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kale

kale, borecole (bôr´kōl), and collards, common names for nonheading, hardy types of cabbage (var. acephala and sometimes others), with thick stems and curly leaves, belonging to the family Cruciferae (mustard family). They are grown for greens and, in Europe, for fodder. In the Channel Islands a tall fodder variety, known as Jersey kale, Jersey cabbage, or cow cabbage, grows to more than 7 ft (2.1 m). Kale (or kail) is a cool-weather crop—frost improves the flavor. In the United States the principal commercial growing regions are in Virginia and on Long Island. Kale is closest in form to the wild cabbage. In Scotland the word kale is used for cabbages of any kind. Sea kale is a European herb of another mustard genus Crambe, found along the northern coasts and often used as a potherb. Kale, borecole, and collards are all classified in the division Magnoliophyta, class Magnoliopsida, order Capparales, family Cruciferae.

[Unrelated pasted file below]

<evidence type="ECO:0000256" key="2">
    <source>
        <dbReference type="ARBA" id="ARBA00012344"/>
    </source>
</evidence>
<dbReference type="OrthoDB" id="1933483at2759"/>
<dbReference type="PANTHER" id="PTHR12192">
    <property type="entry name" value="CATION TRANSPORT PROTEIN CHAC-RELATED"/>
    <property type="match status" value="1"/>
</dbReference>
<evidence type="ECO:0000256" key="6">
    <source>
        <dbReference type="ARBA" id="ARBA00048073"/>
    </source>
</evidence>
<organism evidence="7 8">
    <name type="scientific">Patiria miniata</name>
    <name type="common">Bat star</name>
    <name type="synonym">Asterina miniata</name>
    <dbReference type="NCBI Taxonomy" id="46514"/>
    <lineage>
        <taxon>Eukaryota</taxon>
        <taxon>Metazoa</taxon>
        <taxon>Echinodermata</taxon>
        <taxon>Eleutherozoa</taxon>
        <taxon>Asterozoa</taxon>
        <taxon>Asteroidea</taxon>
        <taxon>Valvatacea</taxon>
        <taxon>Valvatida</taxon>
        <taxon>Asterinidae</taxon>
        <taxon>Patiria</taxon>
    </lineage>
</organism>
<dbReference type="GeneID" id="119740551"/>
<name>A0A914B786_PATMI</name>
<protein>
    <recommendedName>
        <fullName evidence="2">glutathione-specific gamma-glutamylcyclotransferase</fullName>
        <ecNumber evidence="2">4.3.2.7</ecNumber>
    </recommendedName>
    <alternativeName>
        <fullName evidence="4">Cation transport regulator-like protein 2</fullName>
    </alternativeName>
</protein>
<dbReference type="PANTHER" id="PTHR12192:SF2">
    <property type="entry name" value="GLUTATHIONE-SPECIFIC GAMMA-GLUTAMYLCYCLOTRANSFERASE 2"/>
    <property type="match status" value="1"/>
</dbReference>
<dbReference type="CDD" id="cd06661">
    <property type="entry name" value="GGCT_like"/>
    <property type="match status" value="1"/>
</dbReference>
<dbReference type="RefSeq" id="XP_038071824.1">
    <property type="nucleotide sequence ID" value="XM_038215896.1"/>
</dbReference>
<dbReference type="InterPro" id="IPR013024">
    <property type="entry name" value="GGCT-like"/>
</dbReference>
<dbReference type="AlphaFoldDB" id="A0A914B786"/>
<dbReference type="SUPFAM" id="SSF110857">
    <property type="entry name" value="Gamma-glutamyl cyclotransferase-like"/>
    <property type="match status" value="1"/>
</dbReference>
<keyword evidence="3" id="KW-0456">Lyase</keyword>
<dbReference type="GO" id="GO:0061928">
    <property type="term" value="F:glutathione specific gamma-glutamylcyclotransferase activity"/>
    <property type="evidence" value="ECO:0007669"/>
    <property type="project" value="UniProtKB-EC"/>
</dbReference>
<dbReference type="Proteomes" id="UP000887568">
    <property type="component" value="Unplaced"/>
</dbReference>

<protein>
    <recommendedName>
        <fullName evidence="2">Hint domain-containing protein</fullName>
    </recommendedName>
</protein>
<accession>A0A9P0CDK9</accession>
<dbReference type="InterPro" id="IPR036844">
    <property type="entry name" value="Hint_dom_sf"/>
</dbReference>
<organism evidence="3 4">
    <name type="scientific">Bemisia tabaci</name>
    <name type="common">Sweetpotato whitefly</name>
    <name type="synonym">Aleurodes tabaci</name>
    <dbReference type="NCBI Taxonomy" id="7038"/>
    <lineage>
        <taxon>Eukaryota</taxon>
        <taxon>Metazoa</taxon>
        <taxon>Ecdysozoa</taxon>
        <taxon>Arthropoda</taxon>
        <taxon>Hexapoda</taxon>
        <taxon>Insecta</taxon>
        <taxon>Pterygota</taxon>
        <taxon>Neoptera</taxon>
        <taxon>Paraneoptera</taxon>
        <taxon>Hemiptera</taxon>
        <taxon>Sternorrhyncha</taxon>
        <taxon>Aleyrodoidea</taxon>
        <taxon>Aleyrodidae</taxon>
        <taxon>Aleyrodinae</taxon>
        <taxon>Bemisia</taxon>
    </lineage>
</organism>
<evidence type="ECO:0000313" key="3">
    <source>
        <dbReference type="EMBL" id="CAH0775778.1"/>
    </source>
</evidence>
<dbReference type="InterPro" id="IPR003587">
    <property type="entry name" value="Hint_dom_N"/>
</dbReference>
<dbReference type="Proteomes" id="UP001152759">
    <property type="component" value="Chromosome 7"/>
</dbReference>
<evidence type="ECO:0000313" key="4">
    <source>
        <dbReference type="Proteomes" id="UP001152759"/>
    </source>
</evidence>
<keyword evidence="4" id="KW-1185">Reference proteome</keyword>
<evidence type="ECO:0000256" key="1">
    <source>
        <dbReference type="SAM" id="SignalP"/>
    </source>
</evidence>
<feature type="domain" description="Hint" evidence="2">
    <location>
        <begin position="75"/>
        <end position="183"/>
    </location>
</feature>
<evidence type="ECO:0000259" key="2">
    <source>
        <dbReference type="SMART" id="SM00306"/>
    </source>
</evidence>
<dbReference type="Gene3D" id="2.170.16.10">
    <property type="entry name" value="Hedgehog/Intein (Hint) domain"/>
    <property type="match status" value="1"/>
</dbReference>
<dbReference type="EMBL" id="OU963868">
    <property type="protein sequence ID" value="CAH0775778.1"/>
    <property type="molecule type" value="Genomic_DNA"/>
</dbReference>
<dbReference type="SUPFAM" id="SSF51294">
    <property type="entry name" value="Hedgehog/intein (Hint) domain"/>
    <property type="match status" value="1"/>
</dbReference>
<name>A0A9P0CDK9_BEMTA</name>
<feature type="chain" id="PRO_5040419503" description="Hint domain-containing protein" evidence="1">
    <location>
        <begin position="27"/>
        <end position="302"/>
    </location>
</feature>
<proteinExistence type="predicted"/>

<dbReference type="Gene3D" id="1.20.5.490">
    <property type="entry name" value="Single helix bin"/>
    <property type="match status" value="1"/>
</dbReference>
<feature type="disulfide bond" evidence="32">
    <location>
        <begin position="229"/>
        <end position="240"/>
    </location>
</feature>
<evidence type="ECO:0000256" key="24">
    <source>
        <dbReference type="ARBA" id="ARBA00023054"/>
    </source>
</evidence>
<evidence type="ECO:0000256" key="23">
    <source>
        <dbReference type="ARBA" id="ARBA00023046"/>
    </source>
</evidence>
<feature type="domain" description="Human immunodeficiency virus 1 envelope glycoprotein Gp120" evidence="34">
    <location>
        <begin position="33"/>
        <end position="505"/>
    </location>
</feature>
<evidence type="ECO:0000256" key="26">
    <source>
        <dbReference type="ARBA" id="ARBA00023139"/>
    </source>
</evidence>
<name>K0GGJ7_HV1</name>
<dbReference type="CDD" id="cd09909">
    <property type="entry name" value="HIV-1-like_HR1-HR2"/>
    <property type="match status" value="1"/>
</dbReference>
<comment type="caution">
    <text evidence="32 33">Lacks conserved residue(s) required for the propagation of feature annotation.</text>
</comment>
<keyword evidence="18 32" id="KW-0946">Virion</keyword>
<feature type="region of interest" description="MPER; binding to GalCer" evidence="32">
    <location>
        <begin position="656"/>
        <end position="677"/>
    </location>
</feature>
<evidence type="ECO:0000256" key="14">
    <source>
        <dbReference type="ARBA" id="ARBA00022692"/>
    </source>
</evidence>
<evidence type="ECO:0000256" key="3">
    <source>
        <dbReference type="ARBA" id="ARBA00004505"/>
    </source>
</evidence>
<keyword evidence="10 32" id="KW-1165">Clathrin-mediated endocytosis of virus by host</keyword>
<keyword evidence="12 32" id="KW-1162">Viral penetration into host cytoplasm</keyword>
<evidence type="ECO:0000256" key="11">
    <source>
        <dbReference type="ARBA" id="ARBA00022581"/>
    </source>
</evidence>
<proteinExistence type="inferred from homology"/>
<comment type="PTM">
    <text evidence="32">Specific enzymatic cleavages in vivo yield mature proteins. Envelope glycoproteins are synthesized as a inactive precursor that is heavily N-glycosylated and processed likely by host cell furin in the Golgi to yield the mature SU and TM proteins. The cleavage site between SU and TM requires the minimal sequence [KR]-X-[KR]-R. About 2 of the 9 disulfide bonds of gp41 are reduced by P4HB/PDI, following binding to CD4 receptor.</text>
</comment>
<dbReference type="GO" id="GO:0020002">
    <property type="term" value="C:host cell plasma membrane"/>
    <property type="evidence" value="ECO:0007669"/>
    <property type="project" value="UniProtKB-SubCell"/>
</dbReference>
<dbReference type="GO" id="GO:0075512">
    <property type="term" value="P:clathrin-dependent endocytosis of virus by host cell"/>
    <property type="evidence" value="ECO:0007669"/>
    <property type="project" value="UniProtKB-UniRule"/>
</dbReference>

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kale

kale, kail cabbage XIII (cale); cabbage broth XV. north. var. of COLE.
Hence kailyard cabbage-garden (YARD1), familiar since 1895 as an epithet of fiction and its authors (literature of the k., k. school) describing, with much use of the vernacular, common life in Scotland.

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kale

kale Hardy, crop plant related to the cabbage. It is short-stemmed and has large, bluish-green, curly-edged leaves. It may reach a height of 61cm (24in). Family Brassicaceae; (sub)species Brassica oleracea acephala.

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kale

kale Scottish name for any type of cabbage; in England it means specifically open‐headed varieties of cabbage with curly leaves, also known as curly kale or borecole. Distinct from sea kale or Swiss chard.

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kale

kale / kāl/ • n. a hardy cabbage of a variety that produces erect stems with large leaves and no compact head. See also curly kale.

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kale

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